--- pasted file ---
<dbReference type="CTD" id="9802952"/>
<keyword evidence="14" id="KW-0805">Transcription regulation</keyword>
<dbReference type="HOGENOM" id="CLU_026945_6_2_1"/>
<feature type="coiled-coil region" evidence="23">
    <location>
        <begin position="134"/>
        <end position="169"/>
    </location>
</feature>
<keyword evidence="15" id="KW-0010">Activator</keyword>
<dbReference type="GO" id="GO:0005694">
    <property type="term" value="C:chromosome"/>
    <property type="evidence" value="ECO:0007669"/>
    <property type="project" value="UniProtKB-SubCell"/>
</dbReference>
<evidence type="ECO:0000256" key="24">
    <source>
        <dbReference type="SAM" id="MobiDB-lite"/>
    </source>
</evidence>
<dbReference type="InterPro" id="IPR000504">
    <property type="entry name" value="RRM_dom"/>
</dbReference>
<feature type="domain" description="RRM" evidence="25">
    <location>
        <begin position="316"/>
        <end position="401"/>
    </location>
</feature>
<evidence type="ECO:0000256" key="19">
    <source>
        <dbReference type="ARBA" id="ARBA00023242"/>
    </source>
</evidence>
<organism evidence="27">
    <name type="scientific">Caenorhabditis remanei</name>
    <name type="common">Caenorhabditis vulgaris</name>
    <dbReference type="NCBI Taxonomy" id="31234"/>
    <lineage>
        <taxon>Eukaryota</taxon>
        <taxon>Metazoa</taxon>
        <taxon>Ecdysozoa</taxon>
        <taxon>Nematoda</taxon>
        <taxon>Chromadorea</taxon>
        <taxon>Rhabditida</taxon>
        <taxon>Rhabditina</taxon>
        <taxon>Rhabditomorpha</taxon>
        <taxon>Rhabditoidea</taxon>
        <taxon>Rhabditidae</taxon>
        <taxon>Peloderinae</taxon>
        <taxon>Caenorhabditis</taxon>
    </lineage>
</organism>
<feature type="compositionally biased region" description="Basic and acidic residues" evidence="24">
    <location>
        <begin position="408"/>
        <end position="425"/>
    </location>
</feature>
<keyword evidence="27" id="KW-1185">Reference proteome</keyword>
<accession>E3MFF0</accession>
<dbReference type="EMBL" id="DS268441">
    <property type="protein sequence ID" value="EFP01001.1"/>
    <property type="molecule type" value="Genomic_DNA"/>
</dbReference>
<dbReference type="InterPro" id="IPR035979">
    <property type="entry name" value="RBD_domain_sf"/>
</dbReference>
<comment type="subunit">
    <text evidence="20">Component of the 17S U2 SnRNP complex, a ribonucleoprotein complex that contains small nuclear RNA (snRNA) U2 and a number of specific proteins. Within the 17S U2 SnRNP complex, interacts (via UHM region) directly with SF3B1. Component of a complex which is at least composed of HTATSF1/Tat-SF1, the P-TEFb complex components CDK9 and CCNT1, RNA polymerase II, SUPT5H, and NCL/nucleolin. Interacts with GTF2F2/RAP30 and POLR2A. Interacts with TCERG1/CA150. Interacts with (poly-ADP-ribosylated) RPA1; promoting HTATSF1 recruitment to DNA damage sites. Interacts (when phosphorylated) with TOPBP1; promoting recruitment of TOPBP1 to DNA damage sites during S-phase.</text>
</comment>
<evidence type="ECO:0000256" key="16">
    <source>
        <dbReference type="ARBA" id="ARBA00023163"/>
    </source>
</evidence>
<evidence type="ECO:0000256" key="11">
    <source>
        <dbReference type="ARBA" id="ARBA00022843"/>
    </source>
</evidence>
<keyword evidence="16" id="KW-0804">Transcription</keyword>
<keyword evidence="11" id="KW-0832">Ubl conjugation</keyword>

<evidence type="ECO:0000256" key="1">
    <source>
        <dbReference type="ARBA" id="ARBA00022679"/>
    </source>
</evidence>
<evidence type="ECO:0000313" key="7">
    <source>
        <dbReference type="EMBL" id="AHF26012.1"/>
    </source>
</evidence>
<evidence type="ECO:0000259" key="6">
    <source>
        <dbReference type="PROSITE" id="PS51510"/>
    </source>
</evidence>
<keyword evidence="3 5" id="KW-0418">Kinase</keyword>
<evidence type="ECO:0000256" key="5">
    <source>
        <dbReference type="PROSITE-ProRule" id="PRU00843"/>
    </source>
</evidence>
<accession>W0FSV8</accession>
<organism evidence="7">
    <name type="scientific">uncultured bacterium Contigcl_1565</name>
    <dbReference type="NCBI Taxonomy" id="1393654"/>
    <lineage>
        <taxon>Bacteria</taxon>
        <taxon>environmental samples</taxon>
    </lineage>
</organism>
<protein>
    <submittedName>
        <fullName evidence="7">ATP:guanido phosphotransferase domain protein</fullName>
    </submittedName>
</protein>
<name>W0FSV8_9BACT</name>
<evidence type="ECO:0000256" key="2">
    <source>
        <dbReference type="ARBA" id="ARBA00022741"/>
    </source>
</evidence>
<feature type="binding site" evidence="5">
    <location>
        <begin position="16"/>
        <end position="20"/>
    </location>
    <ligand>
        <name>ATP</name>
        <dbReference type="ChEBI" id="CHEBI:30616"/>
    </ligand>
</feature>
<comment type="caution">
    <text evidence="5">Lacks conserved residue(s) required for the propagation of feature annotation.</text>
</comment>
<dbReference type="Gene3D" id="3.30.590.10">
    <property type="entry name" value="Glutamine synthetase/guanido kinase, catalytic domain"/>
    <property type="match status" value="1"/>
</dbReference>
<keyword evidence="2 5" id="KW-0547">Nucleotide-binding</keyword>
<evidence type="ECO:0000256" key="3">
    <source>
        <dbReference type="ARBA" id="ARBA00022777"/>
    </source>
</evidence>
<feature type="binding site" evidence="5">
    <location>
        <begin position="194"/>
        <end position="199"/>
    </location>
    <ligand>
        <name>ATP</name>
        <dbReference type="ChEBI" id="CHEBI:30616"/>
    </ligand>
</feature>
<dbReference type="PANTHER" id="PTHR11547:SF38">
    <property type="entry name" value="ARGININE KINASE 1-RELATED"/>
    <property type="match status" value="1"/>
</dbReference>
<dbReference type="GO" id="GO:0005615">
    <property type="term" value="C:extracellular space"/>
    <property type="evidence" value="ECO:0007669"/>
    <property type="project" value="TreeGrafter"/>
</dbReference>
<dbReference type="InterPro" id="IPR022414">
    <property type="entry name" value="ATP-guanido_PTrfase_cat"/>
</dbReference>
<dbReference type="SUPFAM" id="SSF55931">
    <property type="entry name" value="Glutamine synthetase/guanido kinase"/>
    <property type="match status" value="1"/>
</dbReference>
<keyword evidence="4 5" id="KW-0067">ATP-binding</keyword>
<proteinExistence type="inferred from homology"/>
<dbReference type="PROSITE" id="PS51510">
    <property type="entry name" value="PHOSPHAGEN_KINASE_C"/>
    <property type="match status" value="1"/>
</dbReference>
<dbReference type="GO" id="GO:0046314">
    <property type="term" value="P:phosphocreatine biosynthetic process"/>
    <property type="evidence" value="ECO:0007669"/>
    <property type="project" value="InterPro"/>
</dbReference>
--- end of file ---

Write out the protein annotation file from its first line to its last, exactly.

<dbReference type="CTD" id="9802952"/>
<keyword evidence="14" id="KW-0805">Transcription regulation</keyword>
<dbReference type="HOGENOM" id="CLU_026945_6_2_1"/>
<feature type="coiled-coil region" evidence="23">
    <location>
        <begin position="134"/>
        <end position="169"/>
    </location>
</feature>
<keyword evidence="15" id="KW-0010">Activator</keyword>
<dbReference type="GO" id="GO:0005694">
    <property type="term" value="C:chromosome"/>
    <property type="evidence" value="ECO:0007669"/>
    <property type="project" value="UniProtKB-SubCell"/>
</dbReference>
<evidence type="ECO:0000256" key="24">
    <source>
        <dbReference type="SAM" id="MobiDB-lite"/>
    </source>
</evidence>
<dbReference type="InterPro" id="IPR000504">
    <property type="entry name" value="RRM_dom"/>
</dbReference>
<feature type="domain" description="RRM" evidence="25">
    <location>
        <begin position="316"/>
        <end position="401"/>
    </location>
</feature>
<evidence type="ECO:0000256" key="19">
    <source>
        <dbReference type="ARBA" id="ARBA00023242"/>
    </source>
</evidence>
<organism evidence="27">
    <name type="scientific">Caenorhabditis remanei</name>
    <name type="common">Caenorhabditis vulgaris</name>
    <dbReference type="NCBI Taxonomy" id="31234"/>
    <lineage>
        <taxon>Eukaryota</taxon>
        <taxon>Metazoa</taxon>
        <taxon>Ecdysozoa</taxon>
        <taxon>Nematoda</taxon>
        <taxon>Chromadorea</taxon>
        <taxon>Rhabditida</taxon>
        <taxon>Rhabditina</taxon>
        <taxon>Rhabditomorpha</taxon>
        <taxon>Rhabditoidea</taxon>
        <taxon>Rhabditidae</taxon>
        <taxon>Peloderinae</taxon>
        <taxon>Caenorhabditis</taxon>
    </lineage>
</organism>
<feature type="compositionally biased region" description="Basic and acidic residues" evidence="24">
    <location>
        <begin position="408"/>
        <end position="425"/>
    </location>
</feature>
<keyword evidence="27" id="KW-1185">Reference proteome</keyword>
<accession>E3MFF0</accession>
<dbReference type="EMBL" id="DS268441">
    <property type="protein sequence ID" value="EFP01001.1"/>
    <property type="molecule type" value="Genomic_DNA"/>
</dbReference>
<dbReference type="InterPro" id="IPR035979">
    <property type="entry name" value="RBD_domain_sf"/>
</dbReference>
<comment type="subunit">
    <text evidence="20">Component of the 17S U2 SnRNP complex, a ribonucleoprotein complex that contains small nuclear RNA (snRNA) U2 and a number of specific proteins. Within the 17S U2 SnRNP complex, interacts (via UHM region) directly with SF3B1. Component of a complex which is at least composed of HTATSF1/Tat-SF1, the P-TEFb complex components CDK9 and CCNT1, RNA polymerase II, SUPT5H, and NCL/nucleolin. Interacts with GTF2F2/RAP30 and POLR2A. Interacts with TCERG1/CA150. Interacts with (poly-ADP-ribosylated) RPA1; promoting HTATSF1 recruitment to DNA damage sites. Interacts (when phosphorylated) with TOPBP1; promoting recruitment of TOPBP1 to DNA damage sites during S-phase.</text>
</comment>
<evidence type="ECO:0000256" key="16">
    <source>
        <dbReference type="ARBA" id="ARBA00023163"/>
    </source>
</evidence>
<evidence type="ECO:0000256" key="11">
    <source>
        <dbReference type="ARBA" id="ARBA00022843"/>
    </source>
</evidence>
<keyword evidence="16" id="KW-0804">Transcription</keyword>
<keyword evidence="11" id="KW-0832">Ubl conjugation</keyword>

<evidence type="ECO:0000256" key="1">
    <source>
        <dbReference type="ARBA" id="ARBA00022679"/>
    </source>
</evidence>
<evidence type="ECO:0000313" key="7">
    <source>
        <dbReference type="EMBL" id="AHF26012.1"/>
    </source>
</evidence>
<evidence type="ECO:0000259" key="6">
    <source>
        <dbReference type="PROSITE" id="PS51510"/>
    </source>
</evidence>
<keyword evidence="3 5" id="KW-0418">Kinase</keyword>
<evidence type="ECO:0000256" key="5">
    <source>
        <dbReference type="PROSITE-ProRule" id="PRU00843"/>
    </source>
</evidence>
<accession>W0FSV8</accession>
<organism evidence="7">
    <name type="scientific">uncultured bacterium Contigcl_1565</name>
    <dbReference type="NCBI Taxonomy" id="1393654"/>
    <lineage>
        <taxon>Bacteria</taxon>
        <taxon>environmental samples</taxon>
    </lineage>
</organism>
<protein>
    <submittedName>
        <fullName evidence="7">ATP:guanido phosphotransferase domain protein</fullName>
    </submittedName>
</protein>
<name>W0FSV8_9BACT</name>
<evidence type="ECO:0000256" key="2">
    <source>
        <dbReference type="ARBA" id="ARBA00022741"/>
    </source>
</evidence>
<feature type="binding site" evidence="5">
    <location>
        <begin position="16"/>
        <end position="20"/>
    </location>
    <ligand>
        <name>ATP</name>
        <dbReference type="ChEBI" id="CHEBI:30616"/>
    </ligand>
</feature>
<comment type="caution">
    <text evidence="5">Lacks conserved residue(s) required for the propagation of feature annotation.</text>
</comment>
<dbReference type="Gene3D" id="3.30.590.10">
    <property type="entry name" value="Glutamine synthetase/guanido kinase, catalytic domain"/>
    <property type="match status" value="1"/>
</dbReference>
<keyword evidence="2 5" id="KW-0547">Nucleotide-binding</keyword>
<evidence type="ECO:0000256" key="3">
    <source>
        <dbReference type="ARBA" id="ARBA00022777"/>
    </source>
</evidence>
<feature type="binding site" evidence="5">
    <location>
        <begin position="194"/>
        <end position="199"/>
    </location>
    <ligand>
        <name>ATP</name>
        <dbReference type="ChEBI" id="CHEBI:30616"/>
    </ligand>
</feature>
<dbReference type="PANTHER" id="PTHR11547:SF38">
    <property type="entry name" value="ARGININE KINASE 1-RELATED"/>
    <property type="match status" value="1"/>
</dbReference>
<dbReference type="GO" id="GO:0005615">
    <property type="term" value="C:extracellular space"/>
    <property type="evidence" value="ECO:0007669"/>
    <property type="project" value="TreeGrafter"/>
</dbReference>
<dbReference type="InterPro" id="IPR022414">
    <property type="entry name" value="ATP-guanido_PTrfase_cat"/>
</dbReference>
<dbReference type="SUPFAM" id="SSF55931">
    <property type="entry name" value="Glutamine synthetase/guanido kinase"/>
    <property type="match status" value="1"/>
</dbReference>
<keyword evidence="4 5" id="KW-0067">ATP-binding</keyword>
<proteinExistence type="inferred from homology"/>
<dbReference type="PROSITE" id="PS51510">
    <property type="entry name" value="PHOSPHAGEN_KINASE_C"/>
    <property type="match status" value="1"/>
</dbReference>
<dbReference type="GO" id="GO:0046314">
    <property type="term" value="P:phosphocreatine biosynthetic process"/>
    <property type="evidence" value="ECO:0007669"/>
    <property type="project" value="InterPro"/>
</dbReference>